"The Weather grew colder each day, and many got their feet so badly frozen that they could not walk, and had to be lifted from place to place. Some got their fingers frozen; others their ears; and one woman lost her sight by the frost. These severities of the weather also increased our number of deaths, so that we buried several each day.
"A few days of bright freezing weather were succeeded by another snow storm. The day we crossed the Rocky Ridge it was snowing a little—the wind hard from the North-West—and blowing so keenly that it almost pierced us through. We had to wrap ourselves closely in blankets, quilts, or whatever else we could get to keep from freezing.
". . . But we had found a good camp among the willows, and after warming and partially drying ourselves before good fires, we ate our scanty fare, paid our usual devotions to the Deity and retired to rest with hopes of coming aid.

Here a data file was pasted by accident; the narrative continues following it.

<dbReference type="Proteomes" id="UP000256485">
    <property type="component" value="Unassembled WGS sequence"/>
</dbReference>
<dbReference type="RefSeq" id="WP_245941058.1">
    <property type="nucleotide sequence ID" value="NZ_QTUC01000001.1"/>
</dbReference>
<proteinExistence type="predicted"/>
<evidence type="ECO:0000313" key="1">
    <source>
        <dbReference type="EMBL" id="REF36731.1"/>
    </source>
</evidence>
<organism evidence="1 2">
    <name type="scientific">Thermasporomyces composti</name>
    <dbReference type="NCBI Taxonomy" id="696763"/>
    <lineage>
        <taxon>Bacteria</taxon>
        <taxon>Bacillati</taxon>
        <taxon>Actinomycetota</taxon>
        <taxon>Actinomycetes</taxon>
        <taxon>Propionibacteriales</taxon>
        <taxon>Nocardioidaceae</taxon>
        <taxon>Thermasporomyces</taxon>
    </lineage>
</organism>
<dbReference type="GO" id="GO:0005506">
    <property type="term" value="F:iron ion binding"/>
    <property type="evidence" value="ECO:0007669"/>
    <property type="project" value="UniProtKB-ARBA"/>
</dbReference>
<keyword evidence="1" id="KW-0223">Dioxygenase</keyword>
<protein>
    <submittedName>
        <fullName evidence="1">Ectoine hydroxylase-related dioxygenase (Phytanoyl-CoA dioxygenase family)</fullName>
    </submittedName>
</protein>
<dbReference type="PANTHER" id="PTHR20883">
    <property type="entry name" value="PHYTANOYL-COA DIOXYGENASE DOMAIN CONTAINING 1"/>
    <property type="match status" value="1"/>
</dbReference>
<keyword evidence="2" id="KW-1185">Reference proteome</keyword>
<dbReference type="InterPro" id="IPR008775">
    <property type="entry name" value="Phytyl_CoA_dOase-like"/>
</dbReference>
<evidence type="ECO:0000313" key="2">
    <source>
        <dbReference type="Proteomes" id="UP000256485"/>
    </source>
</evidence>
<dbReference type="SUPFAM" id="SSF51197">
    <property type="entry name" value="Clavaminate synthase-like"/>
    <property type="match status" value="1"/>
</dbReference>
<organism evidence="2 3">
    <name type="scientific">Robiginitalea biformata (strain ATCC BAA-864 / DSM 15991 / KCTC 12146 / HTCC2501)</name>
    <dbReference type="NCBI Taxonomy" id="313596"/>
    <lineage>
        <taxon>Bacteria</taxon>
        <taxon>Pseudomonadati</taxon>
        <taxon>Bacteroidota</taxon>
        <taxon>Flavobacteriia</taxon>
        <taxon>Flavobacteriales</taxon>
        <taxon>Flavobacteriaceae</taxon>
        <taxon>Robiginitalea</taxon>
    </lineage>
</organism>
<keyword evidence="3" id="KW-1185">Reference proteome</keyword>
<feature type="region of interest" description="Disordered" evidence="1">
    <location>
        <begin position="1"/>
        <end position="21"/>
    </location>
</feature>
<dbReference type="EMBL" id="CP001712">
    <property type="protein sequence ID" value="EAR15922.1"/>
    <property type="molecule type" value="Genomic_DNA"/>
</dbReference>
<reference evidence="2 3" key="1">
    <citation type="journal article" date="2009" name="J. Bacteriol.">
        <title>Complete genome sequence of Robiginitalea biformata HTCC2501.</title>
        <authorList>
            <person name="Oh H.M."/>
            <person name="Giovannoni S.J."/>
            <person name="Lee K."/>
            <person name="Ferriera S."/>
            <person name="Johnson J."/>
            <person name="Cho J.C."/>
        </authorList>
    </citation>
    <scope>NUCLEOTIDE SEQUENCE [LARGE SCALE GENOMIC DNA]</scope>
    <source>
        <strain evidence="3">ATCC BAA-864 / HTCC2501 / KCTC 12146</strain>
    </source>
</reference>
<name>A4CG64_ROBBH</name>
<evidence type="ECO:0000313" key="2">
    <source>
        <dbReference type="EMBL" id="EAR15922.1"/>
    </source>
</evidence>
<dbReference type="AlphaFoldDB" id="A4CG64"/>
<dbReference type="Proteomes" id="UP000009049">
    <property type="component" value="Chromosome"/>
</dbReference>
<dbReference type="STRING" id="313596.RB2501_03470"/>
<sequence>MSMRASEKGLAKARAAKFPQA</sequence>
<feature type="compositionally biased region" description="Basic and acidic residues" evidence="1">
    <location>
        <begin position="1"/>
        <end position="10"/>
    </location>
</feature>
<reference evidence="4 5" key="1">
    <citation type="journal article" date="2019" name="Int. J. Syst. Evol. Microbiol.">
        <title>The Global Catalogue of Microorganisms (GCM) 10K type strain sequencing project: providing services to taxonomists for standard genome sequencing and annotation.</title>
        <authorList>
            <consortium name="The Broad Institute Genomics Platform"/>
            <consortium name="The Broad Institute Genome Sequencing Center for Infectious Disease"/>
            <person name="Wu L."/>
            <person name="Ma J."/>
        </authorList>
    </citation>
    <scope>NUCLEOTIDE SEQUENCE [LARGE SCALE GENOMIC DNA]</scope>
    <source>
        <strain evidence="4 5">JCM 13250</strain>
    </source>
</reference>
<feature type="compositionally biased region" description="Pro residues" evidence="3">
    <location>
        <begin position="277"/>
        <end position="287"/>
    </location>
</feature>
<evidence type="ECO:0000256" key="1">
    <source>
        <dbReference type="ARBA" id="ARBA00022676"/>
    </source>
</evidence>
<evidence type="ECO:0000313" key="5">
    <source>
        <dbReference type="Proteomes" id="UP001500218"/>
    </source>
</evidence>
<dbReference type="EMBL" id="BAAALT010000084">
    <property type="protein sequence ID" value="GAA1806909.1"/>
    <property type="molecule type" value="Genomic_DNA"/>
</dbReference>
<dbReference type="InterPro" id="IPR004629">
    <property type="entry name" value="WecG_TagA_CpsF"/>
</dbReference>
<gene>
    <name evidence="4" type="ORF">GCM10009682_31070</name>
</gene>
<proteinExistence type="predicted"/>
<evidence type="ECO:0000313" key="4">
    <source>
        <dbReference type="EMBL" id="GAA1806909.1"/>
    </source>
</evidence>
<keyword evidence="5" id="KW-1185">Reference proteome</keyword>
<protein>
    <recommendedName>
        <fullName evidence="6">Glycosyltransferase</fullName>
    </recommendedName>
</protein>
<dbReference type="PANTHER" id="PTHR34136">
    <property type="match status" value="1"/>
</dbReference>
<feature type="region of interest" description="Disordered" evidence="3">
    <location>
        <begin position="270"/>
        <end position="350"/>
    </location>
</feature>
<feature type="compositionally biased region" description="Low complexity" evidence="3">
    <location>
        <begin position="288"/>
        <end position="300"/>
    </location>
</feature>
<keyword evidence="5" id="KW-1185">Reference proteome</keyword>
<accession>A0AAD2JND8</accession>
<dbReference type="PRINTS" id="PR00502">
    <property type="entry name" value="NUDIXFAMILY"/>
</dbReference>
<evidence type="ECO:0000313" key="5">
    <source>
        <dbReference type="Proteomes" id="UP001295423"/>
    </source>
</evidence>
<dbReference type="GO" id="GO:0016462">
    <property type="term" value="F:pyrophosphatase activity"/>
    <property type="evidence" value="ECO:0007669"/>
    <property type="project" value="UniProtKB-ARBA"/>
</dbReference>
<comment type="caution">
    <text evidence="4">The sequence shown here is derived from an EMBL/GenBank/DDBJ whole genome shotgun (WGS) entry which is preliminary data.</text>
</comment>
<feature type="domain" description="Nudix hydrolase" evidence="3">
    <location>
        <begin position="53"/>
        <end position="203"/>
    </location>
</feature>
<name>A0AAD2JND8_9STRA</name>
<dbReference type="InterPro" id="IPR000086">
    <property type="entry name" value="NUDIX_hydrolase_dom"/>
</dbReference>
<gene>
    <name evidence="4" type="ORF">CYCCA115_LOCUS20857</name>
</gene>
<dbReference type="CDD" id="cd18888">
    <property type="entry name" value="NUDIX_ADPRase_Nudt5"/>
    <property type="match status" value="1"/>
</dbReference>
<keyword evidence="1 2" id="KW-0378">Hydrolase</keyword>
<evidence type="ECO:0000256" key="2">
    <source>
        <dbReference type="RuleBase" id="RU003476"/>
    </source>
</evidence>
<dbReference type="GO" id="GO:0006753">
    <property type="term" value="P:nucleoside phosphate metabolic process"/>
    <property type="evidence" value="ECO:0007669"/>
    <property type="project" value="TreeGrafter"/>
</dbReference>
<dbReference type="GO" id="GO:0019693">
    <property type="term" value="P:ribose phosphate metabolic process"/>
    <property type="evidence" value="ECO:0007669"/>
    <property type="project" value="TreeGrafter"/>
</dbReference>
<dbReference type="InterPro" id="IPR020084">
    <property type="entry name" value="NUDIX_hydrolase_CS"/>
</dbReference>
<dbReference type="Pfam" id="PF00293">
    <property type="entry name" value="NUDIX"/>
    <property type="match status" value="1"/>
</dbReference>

". . . The night [was very severe] and many of the emigrants were frozen. . . . There were so many dead and dying that it was decided to lie by for the day. In the forenoon I was appointed to go round the camp and collect the dead. I took with me two young men to assist me in the sad task, and we collected together, of all ages and both sexes thirteen corpses, all stiffly frozen. We had a large square hole dug in which we buried these thirteen people, three or four abreast and three deep. . . . Two others died during the day, making fifteen in all buried on that camp ground."
(John Chislett, as quoted by LeRoy R. and Ann W. Hafen,Handcarts to Zion[Glendale, Ca.: The Arthur H. Clark Company, 1960], 127-29.)